Respondents were asked about their leading retirement concerns during a survey of American workers of all age groups. A shocking 51% said they feared outliving their savings and investments. People feared their retirement funds would not last as long as they would live.
That is heartbreaking and alarming at the same time. Think about it; hundreds of thousands of decent folks who have spent the best part of their lives serving the American dream are going to spend their final years hoping and praying that death comes for them before their money runs out.
Why does this happen?
The reason is simple. The premise for the standard model of retirement planning used by most people is wrong. Most retirement plans are based on a person’s ability to build a nest egg that is large enough to last them throughout retirement. In other words, retirement is built on a store of depleting assets.
Following this plan, the person enters retirement with a specific amount of assets. Those assets are bound to deplete and eventually run out as the retiree spends to pay their bills. But what if you could build your retirement plan on a store of assets that continue to appreciate throughout retirement?
Incorporating real estate investing as a fundamental element of your retirement plan, rather than just a minor aspect of the overall strategy as commonly practiced. Real estate investing is a time-tested strategy to build a foundation for worry-free retirement. How do you invest in real estate to build a store of income-producing assets for your retirement years?
Real estate investing for retirement planning: what you should know to get started
Why real estate?
- Unlike stocks, real estate does not have to be liquidated for the investor to earn an income from their assets.
- Real estate sustainably produces income. Investors can increase that income by improving their property and raising the rent.
- Real estate is less volatile than other assets; it is more resilient because it responds slowly to changes in the market.
- Real estate investing gives investors more control because, unlike stocks, they can be directly involved in property management.
How much money do you need to invest in real estate?
That depends on how you choose to invest. You have two options: direct or indirect investment in real estate. Investing directly in properties is more tedious but also more profitable.
- If you choose to buy real estate directly, you typically need to secure financing for the property. Mortgage lending guidelines require applicants to be employed. So, if you plan to finance a property, you must do it before retirement.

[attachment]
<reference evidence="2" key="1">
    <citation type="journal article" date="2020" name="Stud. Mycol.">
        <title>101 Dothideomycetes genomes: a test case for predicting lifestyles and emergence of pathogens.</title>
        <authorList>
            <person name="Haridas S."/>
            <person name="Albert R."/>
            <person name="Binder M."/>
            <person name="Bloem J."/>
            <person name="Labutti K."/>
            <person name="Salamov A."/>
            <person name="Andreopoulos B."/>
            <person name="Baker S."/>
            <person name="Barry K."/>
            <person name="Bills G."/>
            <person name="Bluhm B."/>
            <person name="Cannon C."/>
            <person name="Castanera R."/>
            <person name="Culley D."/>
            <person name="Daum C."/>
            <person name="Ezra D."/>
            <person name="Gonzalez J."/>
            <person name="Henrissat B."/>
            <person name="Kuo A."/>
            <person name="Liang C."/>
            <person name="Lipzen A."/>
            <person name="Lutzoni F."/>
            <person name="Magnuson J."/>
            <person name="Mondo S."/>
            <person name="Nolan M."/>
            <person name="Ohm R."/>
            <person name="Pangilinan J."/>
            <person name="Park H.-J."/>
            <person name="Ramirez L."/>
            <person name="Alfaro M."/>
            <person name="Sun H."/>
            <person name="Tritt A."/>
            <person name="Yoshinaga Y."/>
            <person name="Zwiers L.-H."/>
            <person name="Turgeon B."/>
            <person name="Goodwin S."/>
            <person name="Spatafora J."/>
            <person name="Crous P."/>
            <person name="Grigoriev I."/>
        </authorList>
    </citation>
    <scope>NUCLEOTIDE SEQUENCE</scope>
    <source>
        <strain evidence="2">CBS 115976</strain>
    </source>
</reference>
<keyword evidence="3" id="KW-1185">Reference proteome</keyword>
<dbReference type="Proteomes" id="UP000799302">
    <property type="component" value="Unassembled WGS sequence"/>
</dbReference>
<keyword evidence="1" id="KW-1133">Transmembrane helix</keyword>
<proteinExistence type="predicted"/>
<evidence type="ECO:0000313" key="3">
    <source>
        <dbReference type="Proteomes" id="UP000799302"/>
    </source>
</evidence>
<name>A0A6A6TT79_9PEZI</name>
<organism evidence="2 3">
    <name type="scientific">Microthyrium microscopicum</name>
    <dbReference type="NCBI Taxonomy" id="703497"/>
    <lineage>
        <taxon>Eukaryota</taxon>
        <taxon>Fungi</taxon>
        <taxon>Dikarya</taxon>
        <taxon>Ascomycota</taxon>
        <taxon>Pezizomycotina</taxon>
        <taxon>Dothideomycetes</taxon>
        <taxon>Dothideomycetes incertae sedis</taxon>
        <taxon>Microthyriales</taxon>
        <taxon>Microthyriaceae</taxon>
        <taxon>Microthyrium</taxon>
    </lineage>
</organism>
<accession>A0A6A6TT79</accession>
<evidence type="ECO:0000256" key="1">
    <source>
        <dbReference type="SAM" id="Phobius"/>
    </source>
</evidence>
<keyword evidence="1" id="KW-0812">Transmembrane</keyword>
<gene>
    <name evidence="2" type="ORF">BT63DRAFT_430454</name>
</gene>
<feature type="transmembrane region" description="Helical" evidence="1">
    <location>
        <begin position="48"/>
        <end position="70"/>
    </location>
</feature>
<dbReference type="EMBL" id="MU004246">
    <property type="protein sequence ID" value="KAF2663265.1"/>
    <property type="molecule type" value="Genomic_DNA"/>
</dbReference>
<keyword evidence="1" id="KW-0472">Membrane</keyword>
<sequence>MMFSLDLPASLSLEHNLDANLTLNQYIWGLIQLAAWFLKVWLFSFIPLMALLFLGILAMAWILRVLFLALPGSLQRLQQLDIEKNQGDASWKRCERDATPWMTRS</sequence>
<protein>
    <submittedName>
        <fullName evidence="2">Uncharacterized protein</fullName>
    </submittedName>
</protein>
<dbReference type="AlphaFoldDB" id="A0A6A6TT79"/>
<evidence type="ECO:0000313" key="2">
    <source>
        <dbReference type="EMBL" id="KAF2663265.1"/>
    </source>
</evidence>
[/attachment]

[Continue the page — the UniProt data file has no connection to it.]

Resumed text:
- You must have at least 20% of the property’s value in cash to receive approval for your application. That is your down payment. Additionally, you will need cash for the closing costs. It usually ranges from 2% to 5% of the property’s value.
Real estate investing options for retirement planning
One of the reasons to adopt real estate investing as a strategy for retirement planning is the range of real estate investment options:
- Rental properties are location-dependent investments that require direct oversight. You may hire a property manager to market the property for you.
- Real estate investment trusts (REITs) let you invest in a diversified portfolio of income-producing assets. REITs distribute the income from assets as dividends.
- Real estate crowdfunding is an online platform that lets you invest in specific real estate projects with other investors. You own a part of the property without having to manage it.
- Fix-and-flip involves buying rundown but viable properties and renovating them to sell them for immediate profit. It is lucrative but requires a lot of expertise.
- Real estate ETFs (Exchange-traded funds) offer diversification across various real estate sectors: residential, commercial, and industrial properties.
How much could you earn, and how much time do you need?
Instead of asking how much you could earn, you should ask how much you need to earn to live comfortably in retirement. When you have decided on the amount, you can walk backward to create a real estate investment plan that will let you earn that money every year.
Ideally, you want to start investing in real estate early, but it is never too late.
Even if you are nearing retirement but feel as if you don’t have enough money to retire, real estate investing still offers a better way to earn significantly more income than those passive assets that are often recommended for retirement planning.
But how do you make real estate investing work for you, regardless of how close you are to retirement? You will need a financial planner with vast experience in real estate investing for retirement planning.
Working with a competent and trustworthy financial planner is vital because what you have read in this post is only a highly simplified explanation of how to get started investing in real estate as part of your retirement plan.
For a fuller understanding of how to build an effective strategy that reflects your specific needs and unique circumstances, you will want to speak to one of our financial advisers.
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